Supersonic flight could be on the horizon but without the boom

NASA’s X-59 Quiet Supersonic Transport research aircraft has received approval for final assembly. Senior management at NASA gave the go ahead following a meeting on 12 December. If everything goes to plan, the aircraft will see its first flight in 2021.
X-59
The X-59 QueSST is designed with the sole purpose of being as quiet as possible in supersonic flight. Photo: Konrad Małyska via Wikimedia Commons

Supersonic flight was a major hurdle in aviation history. The sound barrier was first beaten by the Bell X-1 way back in 1946.

Since then, supersonic flight has become a prerequisite for all fighter jets. In the 1970s, Concorde brought supersonic flight to commercial passenger aviation, allowing paying customers to fly at over twice the speed of sound.

But one of the major problems with supersonic flight, beside the cost, is how deafeningly loud it is.

Any object traveling past the speed of sound will emit what is known as a sonic boom. This is a massive shockwave which is hits bystanders as a loud clap or explosion sound.

Generally, the larger the object, the louder the sonic boom. As a result, large aircraft traveling faster than the speed of sound will emit a very loud sonic boom which can be powerful enough to damage objects on the ground.

NASA’s quiet supersonic flight project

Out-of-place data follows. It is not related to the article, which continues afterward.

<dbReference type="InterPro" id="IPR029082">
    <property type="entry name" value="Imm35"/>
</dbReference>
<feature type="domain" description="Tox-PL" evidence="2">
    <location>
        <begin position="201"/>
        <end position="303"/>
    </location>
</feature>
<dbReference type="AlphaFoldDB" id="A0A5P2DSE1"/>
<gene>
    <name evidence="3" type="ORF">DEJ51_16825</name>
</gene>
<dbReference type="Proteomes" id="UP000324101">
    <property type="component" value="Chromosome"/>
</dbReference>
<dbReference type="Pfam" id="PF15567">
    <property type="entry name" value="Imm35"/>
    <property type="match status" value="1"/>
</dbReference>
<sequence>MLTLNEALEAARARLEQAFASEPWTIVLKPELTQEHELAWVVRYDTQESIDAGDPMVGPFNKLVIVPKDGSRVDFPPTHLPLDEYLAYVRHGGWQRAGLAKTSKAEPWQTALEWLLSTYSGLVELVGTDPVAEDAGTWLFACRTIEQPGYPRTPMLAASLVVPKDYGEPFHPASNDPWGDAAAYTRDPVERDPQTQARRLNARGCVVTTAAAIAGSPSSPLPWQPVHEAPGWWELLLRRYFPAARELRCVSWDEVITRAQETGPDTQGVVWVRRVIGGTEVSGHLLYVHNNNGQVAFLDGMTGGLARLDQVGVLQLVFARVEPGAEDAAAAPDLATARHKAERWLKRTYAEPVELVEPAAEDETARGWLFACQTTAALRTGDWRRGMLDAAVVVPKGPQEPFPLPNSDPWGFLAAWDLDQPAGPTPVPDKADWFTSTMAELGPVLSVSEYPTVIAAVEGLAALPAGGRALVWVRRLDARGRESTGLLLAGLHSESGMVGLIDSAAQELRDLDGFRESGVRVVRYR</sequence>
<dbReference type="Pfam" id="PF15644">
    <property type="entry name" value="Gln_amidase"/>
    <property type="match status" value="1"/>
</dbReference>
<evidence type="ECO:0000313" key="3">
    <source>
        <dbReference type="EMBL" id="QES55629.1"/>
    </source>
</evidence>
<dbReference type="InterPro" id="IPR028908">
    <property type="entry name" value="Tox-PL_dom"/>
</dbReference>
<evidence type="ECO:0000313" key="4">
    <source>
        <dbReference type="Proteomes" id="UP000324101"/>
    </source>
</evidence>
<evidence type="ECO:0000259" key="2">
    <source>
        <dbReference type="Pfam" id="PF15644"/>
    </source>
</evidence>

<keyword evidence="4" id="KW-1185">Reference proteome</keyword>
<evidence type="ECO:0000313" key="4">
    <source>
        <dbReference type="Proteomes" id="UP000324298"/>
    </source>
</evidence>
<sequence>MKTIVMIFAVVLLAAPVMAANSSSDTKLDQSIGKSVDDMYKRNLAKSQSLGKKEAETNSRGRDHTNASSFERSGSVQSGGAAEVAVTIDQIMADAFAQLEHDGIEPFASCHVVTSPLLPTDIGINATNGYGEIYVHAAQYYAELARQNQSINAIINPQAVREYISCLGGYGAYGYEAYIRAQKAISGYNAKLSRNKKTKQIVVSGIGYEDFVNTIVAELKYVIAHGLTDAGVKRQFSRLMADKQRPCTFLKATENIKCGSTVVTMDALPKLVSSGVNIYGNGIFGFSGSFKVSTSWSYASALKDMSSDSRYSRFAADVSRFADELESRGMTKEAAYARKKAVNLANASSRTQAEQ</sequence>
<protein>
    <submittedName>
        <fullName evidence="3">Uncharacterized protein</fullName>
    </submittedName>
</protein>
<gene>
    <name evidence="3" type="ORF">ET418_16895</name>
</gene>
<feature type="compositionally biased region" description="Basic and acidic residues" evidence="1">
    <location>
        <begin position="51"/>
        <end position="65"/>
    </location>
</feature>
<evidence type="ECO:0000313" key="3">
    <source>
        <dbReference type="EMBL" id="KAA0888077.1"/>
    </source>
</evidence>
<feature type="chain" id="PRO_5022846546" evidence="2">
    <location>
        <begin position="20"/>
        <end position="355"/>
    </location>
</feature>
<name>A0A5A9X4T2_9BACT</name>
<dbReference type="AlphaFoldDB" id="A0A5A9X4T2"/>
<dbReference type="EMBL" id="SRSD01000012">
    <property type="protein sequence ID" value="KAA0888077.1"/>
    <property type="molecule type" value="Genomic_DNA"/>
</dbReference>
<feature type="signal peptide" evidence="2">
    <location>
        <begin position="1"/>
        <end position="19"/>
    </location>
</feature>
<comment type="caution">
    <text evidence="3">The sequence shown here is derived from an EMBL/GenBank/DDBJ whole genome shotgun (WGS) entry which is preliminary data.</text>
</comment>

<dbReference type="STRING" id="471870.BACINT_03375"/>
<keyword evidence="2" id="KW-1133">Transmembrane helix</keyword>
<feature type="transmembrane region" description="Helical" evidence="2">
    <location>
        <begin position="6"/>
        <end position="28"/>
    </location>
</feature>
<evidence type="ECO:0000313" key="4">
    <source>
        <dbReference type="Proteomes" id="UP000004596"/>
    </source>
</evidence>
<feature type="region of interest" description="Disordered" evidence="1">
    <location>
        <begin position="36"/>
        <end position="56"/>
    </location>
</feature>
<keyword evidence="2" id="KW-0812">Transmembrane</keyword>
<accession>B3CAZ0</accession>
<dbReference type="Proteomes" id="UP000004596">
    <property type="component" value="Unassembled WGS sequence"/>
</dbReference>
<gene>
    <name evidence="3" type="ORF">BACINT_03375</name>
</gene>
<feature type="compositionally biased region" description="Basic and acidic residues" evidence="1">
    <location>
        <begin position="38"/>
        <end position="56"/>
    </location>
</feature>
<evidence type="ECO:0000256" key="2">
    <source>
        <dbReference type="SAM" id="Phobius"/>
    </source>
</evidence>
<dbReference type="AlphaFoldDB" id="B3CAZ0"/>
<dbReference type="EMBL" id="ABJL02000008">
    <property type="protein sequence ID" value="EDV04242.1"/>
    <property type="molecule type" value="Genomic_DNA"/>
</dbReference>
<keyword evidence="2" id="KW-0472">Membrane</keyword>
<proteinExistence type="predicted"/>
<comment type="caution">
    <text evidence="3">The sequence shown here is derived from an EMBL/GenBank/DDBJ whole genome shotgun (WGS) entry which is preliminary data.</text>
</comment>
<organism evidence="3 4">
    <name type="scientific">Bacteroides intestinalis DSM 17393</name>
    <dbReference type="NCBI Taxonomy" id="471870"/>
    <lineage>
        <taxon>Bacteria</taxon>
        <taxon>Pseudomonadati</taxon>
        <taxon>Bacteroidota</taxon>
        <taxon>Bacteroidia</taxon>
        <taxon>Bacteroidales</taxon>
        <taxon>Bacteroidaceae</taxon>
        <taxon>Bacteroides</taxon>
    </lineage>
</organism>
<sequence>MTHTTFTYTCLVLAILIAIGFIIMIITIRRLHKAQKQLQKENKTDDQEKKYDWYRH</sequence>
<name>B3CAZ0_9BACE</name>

Complaints over sonic booms have caused significant disruption to both military and commercial supersonic flight projects.

As a result, NASA has been running a series of research projects to explore the potential of quiet supersonic flight.

Sonic boom shockwaves
Supersonic flight produces powerful shockwaves. Photo: NASA

Under the main project, called the Low Boom Flight Demonstrator Project, NASA awarded a $247.5 million contract to Lockheed Martin to produce an experimental supersonic aircraft.

NASA says that it hopes the project will “pave the way for commercial supersonic flight over land.”

Now, it appears Lockheed Martin has been given the go ahead to begin final assembly of its experimental aircraft.

The Lockheed Martin X-59 QueSST

Lockheed Martin began work on the experimental quiet supersonic aircraft back in 2016. Since then it has conducted multiple tests to ensure its concept is ready to perform as expected under real-world conditions.

On 12 December NASA approved the Key Decision Point-D stage of the project, allowing Lockheed Martin to progress towards assembly of the X-59 Quiet SuperSonic Technology (QueSST) aircraft.

The X-59 QueSST's cockpit
The X-59 QueSST’s nose is so long that its pilot will have to navigate using a forward-facing 4K camera. Photo: NASA

Discussing the project, NASA’s associate administrator for aeronautics, Bob Pearce, said:

“With the completion of KDP-D we’ve shown the project is on schedule, it’s well planned and on track. We have everything in place to continue this historic research mission for the nation’s air-traveling public.”

The X-59 QueSST’s radical design centres on the need to reduce its sonic boom as much as possible.

The thin, needle-like fuselage and canards reduce shockwaves as it travels through the air. But this design inhibits visibility out of the front of the cockpit so much that the pilot will have to rely on a forward-facing 4K camera to fly the aircraft.

NASA says that the X-59 QueSST will be around 1/1000 as loud as current supersonic aircraft and its sonic boom will be nothing more than a “gentle thump” at ground level.

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